First, the technical: the dictionaries of V2T programs don’t play well with the jargon plagued world of scientific writing. They can be added to, but that’s a painfully slow process when it seems like every other word had to be taught. Along with every grammatical variant of it. Neurogenesis. Neurodegenerative. Neurodegeneration. Then add the blizzard of weird acronyms, along with all the cutesy capitalization games scientists like to play when naming their flashy new technique… In the end it felt less like I was writing and more like ii was training some machine learning program.

Perhaps if I invested more time, just sat there and read the bibliography of my last grant application until it got everything right, this problem would have gone away (but, oh, then trapped with that particular program forever, trying to figure out how to synch libraries across devises and versions. Gah) but the other reasons loomed large enough to dissuade me from the investment.

Psychological reason the first: it’s difficult to speak the way I need to write. For scientific writing and its terse structured prose in particular but even for creative writing. Our brains are remarkably good at deconvolving spoken language, and in turn, don’t formulate thoughts into perfect, succinct, grammatically correct statements. Sitting at a keyboard gives us ample time to think and rethink an idea into a statement. This does not come naturally when speaking. There’s a reason why, when practising a talk, we often write it out first. We’re transliterating, without realizing it.

Psychological reason the second: I can’t bring myself to talk at my computer if anyone else is in the room. Just can’t. (Even if this is just overactive self consciousness, I’ll also note that the mike picked up background noise, leading to some hilarious results involving snippets of ambient conversation rudely barging into my proto-grant.)

So the headset mike lies unused next to my computer. Alas.

The caveat before the thing that worked part: while I have found some things that help with writing in general, scientific writing still forces me back to a keyboard, hunting and pecking with my non-dominant hand until my fingertips ache.

Is working unexpectedly well:
Writing on my phone using a swipe based keyboard.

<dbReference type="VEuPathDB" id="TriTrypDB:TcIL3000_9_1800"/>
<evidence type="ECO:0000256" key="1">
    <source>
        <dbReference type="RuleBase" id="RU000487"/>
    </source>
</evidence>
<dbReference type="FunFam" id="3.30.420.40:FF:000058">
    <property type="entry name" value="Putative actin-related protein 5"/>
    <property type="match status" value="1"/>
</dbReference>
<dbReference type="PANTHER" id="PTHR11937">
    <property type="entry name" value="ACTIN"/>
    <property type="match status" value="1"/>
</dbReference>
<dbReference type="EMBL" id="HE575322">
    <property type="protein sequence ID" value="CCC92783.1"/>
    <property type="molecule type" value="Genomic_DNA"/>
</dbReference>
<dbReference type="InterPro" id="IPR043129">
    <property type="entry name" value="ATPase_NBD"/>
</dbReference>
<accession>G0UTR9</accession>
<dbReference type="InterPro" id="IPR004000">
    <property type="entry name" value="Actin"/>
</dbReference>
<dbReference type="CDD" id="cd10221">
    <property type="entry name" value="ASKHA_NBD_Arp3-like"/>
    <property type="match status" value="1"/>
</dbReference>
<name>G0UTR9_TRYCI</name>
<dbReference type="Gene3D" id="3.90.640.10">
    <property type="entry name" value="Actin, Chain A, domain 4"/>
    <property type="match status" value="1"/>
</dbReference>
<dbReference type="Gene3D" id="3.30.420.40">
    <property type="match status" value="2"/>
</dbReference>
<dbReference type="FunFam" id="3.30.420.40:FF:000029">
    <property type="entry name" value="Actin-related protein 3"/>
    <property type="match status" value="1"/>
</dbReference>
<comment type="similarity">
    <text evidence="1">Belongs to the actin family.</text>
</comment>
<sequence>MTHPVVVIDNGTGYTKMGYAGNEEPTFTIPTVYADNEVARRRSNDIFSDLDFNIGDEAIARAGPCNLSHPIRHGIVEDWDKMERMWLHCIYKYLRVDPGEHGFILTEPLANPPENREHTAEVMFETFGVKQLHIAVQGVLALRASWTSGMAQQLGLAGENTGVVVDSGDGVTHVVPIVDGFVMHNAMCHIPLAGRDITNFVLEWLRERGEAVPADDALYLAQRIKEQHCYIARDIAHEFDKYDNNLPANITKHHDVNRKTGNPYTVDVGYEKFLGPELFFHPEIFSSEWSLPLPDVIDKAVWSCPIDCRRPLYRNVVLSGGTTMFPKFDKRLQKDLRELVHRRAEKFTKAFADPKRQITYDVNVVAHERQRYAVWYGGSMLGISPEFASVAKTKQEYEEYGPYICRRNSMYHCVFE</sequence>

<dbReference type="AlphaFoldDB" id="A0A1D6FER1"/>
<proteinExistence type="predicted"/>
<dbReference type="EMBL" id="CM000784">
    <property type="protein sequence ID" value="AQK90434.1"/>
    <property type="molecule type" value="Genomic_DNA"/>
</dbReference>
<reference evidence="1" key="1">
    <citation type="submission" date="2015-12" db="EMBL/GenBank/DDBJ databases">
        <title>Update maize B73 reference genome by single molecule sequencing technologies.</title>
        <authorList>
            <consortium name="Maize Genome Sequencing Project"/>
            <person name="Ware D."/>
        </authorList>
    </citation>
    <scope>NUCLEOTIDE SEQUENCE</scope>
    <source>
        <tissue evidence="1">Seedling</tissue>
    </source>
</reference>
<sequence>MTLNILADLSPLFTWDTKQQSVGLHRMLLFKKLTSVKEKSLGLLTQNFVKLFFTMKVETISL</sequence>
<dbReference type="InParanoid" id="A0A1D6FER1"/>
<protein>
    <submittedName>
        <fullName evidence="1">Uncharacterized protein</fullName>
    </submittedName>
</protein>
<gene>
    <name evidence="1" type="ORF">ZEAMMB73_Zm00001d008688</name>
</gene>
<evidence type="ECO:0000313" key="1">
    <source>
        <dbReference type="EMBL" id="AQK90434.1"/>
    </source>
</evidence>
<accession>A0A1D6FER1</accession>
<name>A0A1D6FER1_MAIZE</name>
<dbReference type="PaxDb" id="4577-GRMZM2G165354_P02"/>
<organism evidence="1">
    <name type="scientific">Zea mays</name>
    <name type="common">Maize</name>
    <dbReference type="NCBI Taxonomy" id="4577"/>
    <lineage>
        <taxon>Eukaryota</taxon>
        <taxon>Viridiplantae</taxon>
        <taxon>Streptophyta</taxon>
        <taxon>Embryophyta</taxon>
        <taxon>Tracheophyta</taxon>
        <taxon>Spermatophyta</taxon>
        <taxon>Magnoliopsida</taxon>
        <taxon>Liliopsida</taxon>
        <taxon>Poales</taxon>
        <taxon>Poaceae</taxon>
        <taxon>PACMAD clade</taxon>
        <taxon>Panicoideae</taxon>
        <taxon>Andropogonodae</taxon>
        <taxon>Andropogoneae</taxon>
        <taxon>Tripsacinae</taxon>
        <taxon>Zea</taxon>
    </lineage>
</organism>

I can do this far faster than I can mono-type on the expanse of a full keyboard, using either my left thumb or a stylus in my right hand. I’ve used both Swype and flexsey, though I currently use Swype as it seems to do a better job interpreting my wildly inaccurate scrawlings. They suffer similar dictionary problems as V2T but they learn as you go and typing something out and hitting ‘add to secondary’ somehow seems less arduous than repeating myself at my computer over and over again. I’ve been amazed at how accurate this input method can be, particularly with words I tend to misspell. Turns out, I can usually get the right word even if I just sort of wing it with the swiping. Even when my hand is a bit shaky. Preposterous. Perfunctory. Predilection. Yep, all of those came out correct in less than a second.
Juxtaposed. Jurisprudence. Jugular.

The strange thing is that the swipe keyboard basically collapses words into complex letters, and thanks to internal mapping of the qwerty layout, I already I know this odd new written language. It’s like discovering I know some insanely efficient shorthand that corrects my atrocious spelling as I go. The fact that it’s particularly forgiving in terms of how accurately you need to hit letters is the key for me. I can keep my hand braced and barely move my fingers, forgoing the need for particularly dexterous coordination.

I’ve taken up writing as a creative outlet again. The idea of putting words into text no longer daunts me. I imagine my stylus as a quill, my phone as a parchment, and marvel at the way technology has brought written communication full circle, except this parchment syncs with the cloud and this quill writes with a tiny capacitive tip that needs neither ink nor batteries.

It’s not perfect, but it’s something.